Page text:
Combining the EndoBarrier intestinal device and the diabetes drug Victoza (liraglutide) helps obese patients with type 2 diabetes lose more weight and experience better glycemic control than using either the device or the drug alone, a study finds.
The study was led by Piya Sen Gupta, MBBS, BMedSci, MRCP, research fellow at King’s College Hospital London and City Hospital Birmingham, United Kingdom.
Sen Gupta and colleagues recruited 70 obese patients with poorly controlled type 2 diabetes. On average, the patients were in their early- to mid-fifties and had a body mass index (BMI) of roughly 41 kg/m2.
All the patients were taking liraglutide at baseline. This is a GLP-1 analogue for the treatment of type 2 diabetes, which helps to lower blood glucose levels and promote weight loss.
Patients were randomised to one of three groups. The first group (24 participants) received liraglutide and EndoBarrier; the second group received only an EndoBarrier; and the third group received only liraglutide.
The EndoBarrier is worn inside of the body. It is a thi, plastic sleeve which lines the first 60cm of the small intestine, causing food to be absorbed further down in the intestine. This can help with weight loss and reduce blood sugar levels in patients with type 2 diabetes.
All patients were given the same diet and dietary information for the first two weeks of the study. The, the EndoBarrier group received the implant and were assessed every three months for up to one year.
Patients in the EndoBarrier-plus-liraglutide group experienced a 2.1 per cent reduction in HbA1c, which was better than the reduction in the EndoBarrier-only group (1.5 per cent) and the liraglutide-only group (1.2 per cent).
Furthermore, the EndoBarrier-plus-liraglutide and EndoBarrier-only groups lost more weight than the liraglutide-only group (12.8 kg, 12.5 kg and 4.0 kg, respectively). EndoBarrier treatment was found to be safe and well tolerated in both groups.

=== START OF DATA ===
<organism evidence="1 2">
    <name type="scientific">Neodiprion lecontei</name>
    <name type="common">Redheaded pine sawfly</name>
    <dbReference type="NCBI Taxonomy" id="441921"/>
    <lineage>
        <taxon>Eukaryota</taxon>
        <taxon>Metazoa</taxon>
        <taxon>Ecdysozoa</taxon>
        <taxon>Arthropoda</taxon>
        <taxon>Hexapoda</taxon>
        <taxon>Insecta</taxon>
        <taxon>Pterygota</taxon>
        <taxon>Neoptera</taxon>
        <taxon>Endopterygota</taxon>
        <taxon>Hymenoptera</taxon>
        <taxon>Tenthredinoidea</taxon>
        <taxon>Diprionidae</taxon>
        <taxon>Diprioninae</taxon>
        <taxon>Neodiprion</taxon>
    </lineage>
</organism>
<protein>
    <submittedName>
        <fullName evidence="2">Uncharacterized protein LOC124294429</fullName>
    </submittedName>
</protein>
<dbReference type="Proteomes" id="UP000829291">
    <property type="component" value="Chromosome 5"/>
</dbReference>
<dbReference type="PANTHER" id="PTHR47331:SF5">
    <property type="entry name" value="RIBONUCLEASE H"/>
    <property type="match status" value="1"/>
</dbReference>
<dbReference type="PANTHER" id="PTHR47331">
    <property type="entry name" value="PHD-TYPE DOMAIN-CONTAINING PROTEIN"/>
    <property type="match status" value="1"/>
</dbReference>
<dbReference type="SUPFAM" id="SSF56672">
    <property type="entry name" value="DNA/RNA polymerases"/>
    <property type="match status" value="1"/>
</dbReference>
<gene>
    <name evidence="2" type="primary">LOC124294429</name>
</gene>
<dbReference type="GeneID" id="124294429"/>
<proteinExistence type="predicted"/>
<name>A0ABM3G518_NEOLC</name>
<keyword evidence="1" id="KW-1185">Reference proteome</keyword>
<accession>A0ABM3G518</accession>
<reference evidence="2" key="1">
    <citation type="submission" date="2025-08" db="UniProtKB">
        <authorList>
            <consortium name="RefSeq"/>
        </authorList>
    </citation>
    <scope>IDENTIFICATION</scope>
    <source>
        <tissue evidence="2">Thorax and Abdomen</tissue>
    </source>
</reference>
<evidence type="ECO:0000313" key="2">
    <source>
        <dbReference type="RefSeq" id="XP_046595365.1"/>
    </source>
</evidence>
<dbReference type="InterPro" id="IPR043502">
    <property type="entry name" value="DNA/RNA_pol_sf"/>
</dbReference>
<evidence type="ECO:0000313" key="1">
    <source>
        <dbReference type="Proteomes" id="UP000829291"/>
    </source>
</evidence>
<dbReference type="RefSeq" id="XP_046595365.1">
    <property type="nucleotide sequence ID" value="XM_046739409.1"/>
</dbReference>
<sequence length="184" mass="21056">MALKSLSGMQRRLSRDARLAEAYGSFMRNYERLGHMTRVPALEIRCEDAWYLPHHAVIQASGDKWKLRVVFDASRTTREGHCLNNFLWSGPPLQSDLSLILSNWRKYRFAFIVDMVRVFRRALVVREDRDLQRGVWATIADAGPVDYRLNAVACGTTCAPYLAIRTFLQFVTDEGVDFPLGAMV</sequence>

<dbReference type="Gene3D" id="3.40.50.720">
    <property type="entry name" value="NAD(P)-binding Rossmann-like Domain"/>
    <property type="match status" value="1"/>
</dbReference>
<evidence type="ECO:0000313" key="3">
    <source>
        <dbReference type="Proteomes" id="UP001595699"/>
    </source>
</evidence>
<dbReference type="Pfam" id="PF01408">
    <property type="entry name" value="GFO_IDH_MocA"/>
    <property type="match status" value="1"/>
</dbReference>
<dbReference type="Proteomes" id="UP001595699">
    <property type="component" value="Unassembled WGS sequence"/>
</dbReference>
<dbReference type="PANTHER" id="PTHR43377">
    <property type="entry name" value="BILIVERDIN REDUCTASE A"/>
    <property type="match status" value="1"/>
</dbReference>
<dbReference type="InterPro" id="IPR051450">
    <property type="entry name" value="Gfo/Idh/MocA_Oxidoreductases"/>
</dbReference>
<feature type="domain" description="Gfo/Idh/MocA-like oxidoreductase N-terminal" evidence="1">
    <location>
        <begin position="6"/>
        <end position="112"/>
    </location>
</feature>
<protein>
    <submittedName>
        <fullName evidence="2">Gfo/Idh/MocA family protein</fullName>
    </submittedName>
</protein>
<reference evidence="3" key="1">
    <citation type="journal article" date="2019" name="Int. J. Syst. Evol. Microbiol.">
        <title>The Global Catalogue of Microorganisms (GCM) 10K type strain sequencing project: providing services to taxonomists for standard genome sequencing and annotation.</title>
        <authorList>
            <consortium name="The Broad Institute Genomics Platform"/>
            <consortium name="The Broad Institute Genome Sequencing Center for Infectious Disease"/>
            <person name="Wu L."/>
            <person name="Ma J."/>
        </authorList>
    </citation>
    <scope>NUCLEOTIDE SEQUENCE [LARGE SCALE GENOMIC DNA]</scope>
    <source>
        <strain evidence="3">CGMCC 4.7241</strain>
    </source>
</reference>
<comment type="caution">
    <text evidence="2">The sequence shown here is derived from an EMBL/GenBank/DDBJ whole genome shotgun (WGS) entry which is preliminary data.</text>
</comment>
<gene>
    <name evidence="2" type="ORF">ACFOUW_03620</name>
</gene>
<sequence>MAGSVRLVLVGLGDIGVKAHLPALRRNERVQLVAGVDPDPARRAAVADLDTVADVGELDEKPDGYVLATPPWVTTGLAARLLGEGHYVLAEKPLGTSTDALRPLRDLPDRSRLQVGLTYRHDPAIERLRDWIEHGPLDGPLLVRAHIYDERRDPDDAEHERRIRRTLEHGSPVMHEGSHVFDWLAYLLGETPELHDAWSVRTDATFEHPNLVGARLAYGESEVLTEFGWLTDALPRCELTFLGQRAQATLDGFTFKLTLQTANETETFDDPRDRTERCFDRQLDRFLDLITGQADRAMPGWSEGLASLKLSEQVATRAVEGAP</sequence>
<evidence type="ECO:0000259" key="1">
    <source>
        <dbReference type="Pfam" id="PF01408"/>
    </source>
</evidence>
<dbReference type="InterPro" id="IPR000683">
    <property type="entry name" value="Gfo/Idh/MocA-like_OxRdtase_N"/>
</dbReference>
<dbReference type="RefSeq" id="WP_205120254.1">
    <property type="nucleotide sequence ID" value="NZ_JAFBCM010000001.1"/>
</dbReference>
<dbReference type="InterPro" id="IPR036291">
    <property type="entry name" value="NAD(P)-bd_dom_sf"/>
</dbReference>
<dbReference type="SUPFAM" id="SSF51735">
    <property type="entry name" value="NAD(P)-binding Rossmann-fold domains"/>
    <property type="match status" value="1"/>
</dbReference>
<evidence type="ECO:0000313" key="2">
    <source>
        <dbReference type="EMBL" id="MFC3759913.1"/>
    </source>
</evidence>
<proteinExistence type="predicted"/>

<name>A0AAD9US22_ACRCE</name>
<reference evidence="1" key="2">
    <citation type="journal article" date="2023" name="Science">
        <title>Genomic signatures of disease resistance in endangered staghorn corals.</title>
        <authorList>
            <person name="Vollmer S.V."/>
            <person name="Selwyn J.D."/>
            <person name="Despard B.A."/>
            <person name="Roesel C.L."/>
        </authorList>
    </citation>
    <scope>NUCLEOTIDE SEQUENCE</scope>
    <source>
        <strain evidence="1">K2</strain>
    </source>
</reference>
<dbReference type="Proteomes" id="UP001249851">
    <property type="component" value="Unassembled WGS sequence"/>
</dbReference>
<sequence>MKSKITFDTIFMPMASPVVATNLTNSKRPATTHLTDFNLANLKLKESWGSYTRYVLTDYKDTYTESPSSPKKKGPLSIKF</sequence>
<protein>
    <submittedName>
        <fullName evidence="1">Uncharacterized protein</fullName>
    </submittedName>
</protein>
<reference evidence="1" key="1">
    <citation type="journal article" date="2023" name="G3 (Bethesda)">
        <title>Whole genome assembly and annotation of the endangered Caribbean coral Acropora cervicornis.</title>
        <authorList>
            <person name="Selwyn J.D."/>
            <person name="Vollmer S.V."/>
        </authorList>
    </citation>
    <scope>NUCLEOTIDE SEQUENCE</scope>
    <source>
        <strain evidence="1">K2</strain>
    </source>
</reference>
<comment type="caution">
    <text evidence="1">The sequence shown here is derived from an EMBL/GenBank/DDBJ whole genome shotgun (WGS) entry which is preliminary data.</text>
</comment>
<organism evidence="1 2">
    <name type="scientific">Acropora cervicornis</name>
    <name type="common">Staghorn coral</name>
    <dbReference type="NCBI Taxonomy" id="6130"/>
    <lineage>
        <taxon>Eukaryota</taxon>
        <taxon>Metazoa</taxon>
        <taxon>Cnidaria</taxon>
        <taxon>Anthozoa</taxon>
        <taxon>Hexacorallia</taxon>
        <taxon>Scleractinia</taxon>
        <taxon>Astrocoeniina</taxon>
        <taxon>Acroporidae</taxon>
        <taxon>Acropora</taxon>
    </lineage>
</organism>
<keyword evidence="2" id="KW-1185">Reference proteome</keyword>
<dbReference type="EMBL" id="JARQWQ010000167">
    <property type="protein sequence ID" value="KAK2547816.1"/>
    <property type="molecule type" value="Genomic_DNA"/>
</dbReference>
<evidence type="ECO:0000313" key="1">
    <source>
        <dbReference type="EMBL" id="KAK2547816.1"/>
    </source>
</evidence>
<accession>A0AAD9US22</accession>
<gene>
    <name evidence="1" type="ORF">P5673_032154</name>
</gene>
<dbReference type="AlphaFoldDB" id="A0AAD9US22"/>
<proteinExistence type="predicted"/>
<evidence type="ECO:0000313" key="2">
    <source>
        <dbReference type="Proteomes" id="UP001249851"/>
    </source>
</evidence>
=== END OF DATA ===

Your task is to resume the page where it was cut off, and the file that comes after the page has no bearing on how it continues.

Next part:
Sen Gupta said: “This is the first study in which the combination of a GLP-1 receptor agonist drug and the EndoBarrier intestinal device has been used to successfully treat diabetes and obesity. The combination seems to result in the best improvements in both.
“The EndoBarrier is less invasive than surgery, achieves a similar level of bypass, and can be inserted as a simple quick outpatient endoscopic procedure that patients are likely to find more acceptable. They have one year in which to change their eating behaviour, and the EndoBarrier helps to do this.
“This is an exciting area of research. Surgical options such as gastric bypass of a large area of stomach and upper intestine are often successful in improving diabetes and producing weight loss, but they are fairly radical and irreversible options, and are not widely available. Less invasive options that produce similar effects would be ideal, particularly if they result in sustained eating behaviour modification.”
The one-year results of this two-year study were presented on Saturday April 2 at ENDO 2016, the annual meeting of the Endocrine Society in Boston.

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